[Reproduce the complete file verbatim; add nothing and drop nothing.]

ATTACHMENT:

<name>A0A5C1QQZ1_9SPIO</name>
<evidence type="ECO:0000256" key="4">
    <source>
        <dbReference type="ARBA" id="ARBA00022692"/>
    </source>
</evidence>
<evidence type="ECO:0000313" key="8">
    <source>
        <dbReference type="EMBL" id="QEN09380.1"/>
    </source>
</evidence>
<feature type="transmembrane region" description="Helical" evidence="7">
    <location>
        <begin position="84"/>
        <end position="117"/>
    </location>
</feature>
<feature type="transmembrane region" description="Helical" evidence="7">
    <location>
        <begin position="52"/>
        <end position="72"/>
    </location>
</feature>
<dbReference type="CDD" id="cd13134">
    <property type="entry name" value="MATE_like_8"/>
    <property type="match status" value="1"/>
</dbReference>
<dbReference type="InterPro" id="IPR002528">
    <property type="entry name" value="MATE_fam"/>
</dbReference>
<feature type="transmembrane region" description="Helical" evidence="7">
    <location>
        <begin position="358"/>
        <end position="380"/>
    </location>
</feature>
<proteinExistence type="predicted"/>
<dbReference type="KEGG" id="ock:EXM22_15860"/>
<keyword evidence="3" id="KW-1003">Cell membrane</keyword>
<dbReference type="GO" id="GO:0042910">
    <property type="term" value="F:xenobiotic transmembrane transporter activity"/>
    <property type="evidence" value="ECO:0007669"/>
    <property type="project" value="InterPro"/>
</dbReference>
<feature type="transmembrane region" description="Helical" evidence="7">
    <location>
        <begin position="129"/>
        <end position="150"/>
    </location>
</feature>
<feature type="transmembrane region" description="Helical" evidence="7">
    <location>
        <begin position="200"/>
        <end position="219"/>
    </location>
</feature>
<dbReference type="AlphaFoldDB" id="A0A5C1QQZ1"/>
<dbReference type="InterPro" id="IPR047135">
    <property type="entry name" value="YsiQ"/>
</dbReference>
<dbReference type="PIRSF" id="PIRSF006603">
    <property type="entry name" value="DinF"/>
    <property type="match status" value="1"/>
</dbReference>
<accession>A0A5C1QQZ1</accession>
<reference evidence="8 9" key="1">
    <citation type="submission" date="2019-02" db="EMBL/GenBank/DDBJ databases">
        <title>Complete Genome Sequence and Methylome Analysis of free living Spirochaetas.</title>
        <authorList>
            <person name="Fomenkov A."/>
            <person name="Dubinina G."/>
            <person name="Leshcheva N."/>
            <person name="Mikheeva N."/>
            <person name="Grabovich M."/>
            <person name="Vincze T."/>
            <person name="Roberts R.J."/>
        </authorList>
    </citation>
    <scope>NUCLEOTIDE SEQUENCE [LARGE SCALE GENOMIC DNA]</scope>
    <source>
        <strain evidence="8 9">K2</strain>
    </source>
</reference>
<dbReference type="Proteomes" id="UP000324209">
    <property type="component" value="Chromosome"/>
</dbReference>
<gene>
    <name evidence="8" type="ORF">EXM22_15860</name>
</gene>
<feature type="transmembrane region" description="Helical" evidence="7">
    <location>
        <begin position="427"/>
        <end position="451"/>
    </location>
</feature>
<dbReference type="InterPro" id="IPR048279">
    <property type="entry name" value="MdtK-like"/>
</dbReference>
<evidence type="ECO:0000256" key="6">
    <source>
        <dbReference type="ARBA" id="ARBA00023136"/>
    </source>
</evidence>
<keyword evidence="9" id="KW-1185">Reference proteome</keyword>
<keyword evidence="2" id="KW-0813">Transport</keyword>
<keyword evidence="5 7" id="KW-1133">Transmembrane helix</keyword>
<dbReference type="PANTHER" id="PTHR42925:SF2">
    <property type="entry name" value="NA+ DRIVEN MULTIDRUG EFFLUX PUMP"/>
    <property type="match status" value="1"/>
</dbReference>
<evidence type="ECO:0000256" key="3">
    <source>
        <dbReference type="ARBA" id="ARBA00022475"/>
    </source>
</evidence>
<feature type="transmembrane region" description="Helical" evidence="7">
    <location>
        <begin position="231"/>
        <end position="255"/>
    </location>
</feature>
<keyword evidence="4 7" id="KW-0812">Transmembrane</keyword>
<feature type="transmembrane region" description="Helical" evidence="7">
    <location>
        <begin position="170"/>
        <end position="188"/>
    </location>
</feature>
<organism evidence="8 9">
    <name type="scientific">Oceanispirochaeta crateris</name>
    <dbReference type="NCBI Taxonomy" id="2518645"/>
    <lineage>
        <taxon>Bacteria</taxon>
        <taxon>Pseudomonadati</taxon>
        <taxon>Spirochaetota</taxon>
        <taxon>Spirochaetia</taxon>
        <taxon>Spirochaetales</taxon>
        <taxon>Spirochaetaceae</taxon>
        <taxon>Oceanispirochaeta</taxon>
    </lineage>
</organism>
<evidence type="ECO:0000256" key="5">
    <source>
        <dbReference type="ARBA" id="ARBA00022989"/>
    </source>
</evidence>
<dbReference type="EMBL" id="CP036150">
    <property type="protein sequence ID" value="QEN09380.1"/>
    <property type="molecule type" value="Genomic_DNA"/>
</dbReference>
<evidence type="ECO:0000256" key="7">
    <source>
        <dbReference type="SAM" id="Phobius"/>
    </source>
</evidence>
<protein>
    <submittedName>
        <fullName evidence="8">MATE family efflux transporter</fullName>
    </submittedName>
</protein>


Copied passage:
<name>A0A5C1QQZ1_9SPIO</name>
<evidence type="ECO:0000256" key="4">
    <source>
        <dbReference type="ARBA" id="ARBA00022692"/>
    </source>
</evidence>
<evidence type="ECO:0000313" key="8">
    <source>
        <dbReference type="EMBL" id="QEN09380.1"/>
    </source>
</evidence>
<feature type="transmembrane region" description="Helical" evidence="7">
    <location>
        <begin position="84"/>
        <end position="117"/>
    </location>
</feature>
<feature type="transmembrane region" description="Helical" evidence="7">
    <location>
        <begin position="52"/>
        <end position="72"/>
    </location>
</feature>
<dbReference type="CDD" id="cd13134">
    <property type="entry name" value="MATE_like_8"/>
    <property type="match status" value="1"/>
</dbReference>
<dbReference type="InterPro" id="IPR002528">
    <property type="entry name" value="MATE_fam"/>
</dbReference>
<feature type="transmembrane region" description="Helical" evidence="7">
    <location>
        <begin position="358"/>
        <end position="380"/>
    </location>
</feature>
<proteinExistence type="predicted"/>
<dbReference type="KEGG" id="ock:EXM22_15860"/>
<keyword evidence="3" id="KW-1003">Cell membrane</keyword>
<dbReference type="GO" id="GO:0042910">
    <property type="term" value="F:xenobiotic transmembrane transporter activity"/>
    <property type="evidence" value="ECO:0007669"/>
    <property type="project" value="InterPro"/>
</dbReference>
<feature type="transmembrane region" description="Helical" evidence="7">
    <location>
        <begin position="129"/>
        <end position="150"/>
    </location>
</feature>
<feature type="transmembrane region" description="Helical" evidence="7">
    <location>
        <begin position="200"/>
        <end position="219"/>
    </location>
</feature>
<dbReference type="AlphaFoldDB" id="A0A5C1QQZ1"/>
<dbReference type="InterPro" id="IPR047135">
    <property type="entry name" value="YsiQ"/>
</dbReference>
<dbReference type="PIRSF" id="PIRSF006603">
    <property type="entry name" value="DinF"/>
    <property type="match status" value="1"/>
</dbReference>
<accession>A0A5C1QQZ1</accession>
<reference evidence="8 9" key="1">
    <citation type="submission" date="2019-02" db="EMBL/GenBank/DDBJ databases">
        <title>Complete Genome Sequence and Methylome Analysis of free living Spirochaetas.</title>
        <authorList>
            <person name="Fomenkov A."/>
            <person name="Dubinina G."/>
            <person name="Leshcheva N."/>
            <person name="Mikheeva N."/>
            <person name="Grabovich M."/>
            <person name="Vincze T."/>
            <person name="Roberts R.J."/>
        </authorList>
    </citation>
    <scope>NUCLEOTIDE SEQUENCE [LARGE SCALE GENOMIC DNA]</scope>
    <source>
        <strain evidence="8 9">K2</strain>
    </source>
</reference>
<dbReference type="Proteomes" id="UP000324209">
    <property type="component" value="Chromosome"/>
</dbReference>
<gene>
    <name evidence="8" type="ORF">EXM22_15860</name>
</gene>
<feature type="transmembrane region" description="Helical" evidence="7">
    <location>
        <begin position="427"/>
        <end position="451"/>
    </location>
</feature>
<dbReference type="InterPro" id="IPR048279">
    <property type="entry name" value="MdtK-like"/>
</dbReference>
<evidence type="ECO:0000256" key="6">
    <source>
        <dbReference type="ARBA" id="ARBA00023136"/>
    </source>
</evidence>
<keyword evidence="9" id="KW-1185">Reference proteome</keyword>
<keyword evidence="2" id="KW-0813">Transport</keyword>
<keyword evidence="5 7" id="KW-1133">Transmembrane helix</keyword>
<dbReference type="PANTHER" id="PTHR42925:SF2">
    <property type="entry name" value="NA+ DRIVEN MULTIDRUG EFFLUX PUMP"/>
    <property type="match status" value="1"/>
</dbReference>
<evidence type="ECO:0000256" key="3">
    <source>
        <dbReference type="ARBA" id="ARBA00022475"/>
    </source>
</evidence>
<feature type="transmembrane region" description="Helical" evidence="7">
    <location>
        <begin position="231"/>
        <end position="255"/>
    </location>
</feature>
<keyword evidence="4 7" id="KW-0812">Transmembrane</keyword>
<feature type="transmembrane region" description="Helical" evidence="7">
    <location>
        <begin position="170"/>
        <end position="188"/>
    </location>
</feature>
<organism evidence="8 9">
    <name type="scientific">Oceanispirochaeta crateris</name>
    <dbReference type="NCBI Taxonomy" id="2518645"/>
    <lineage>
        <taxon>Bacteria</taxon>
        <taxon>Pseudomonadati</taxon>
        <taxon>Spirochaetota</taxon>
        <taxon>Spirochaetia</taxon>
        <taxon>Spirochaetales</taxon>
        <taxon>Spirochaetaceae</taxon>
        <taxon>Oceanispirochaeta</taxon>
    </lineage>
</organism>
<evidence type="ECO:0000256" key="5">
    <source>
        <dbReference type="ARBA" id="ARBA00022989"/>
    </source>
</evidence>
<dbReference type="EMBL" id="CP036150">
    <property type="protein sequence ID" value="QEN09380.1"/>
    <property type="molecule type" value="Genomic_DNA"/>
</dbReference>
<evidence type="ECO:0000256" key="7">
    <source>
        <dbReference type="SAM" id="Phobius"/>
    </source>
</evidence>
<protein>
    <submittedName>
        <fullName evidence="8">MATE family efflux transporter</fullName>
    </submittedName>
</protein>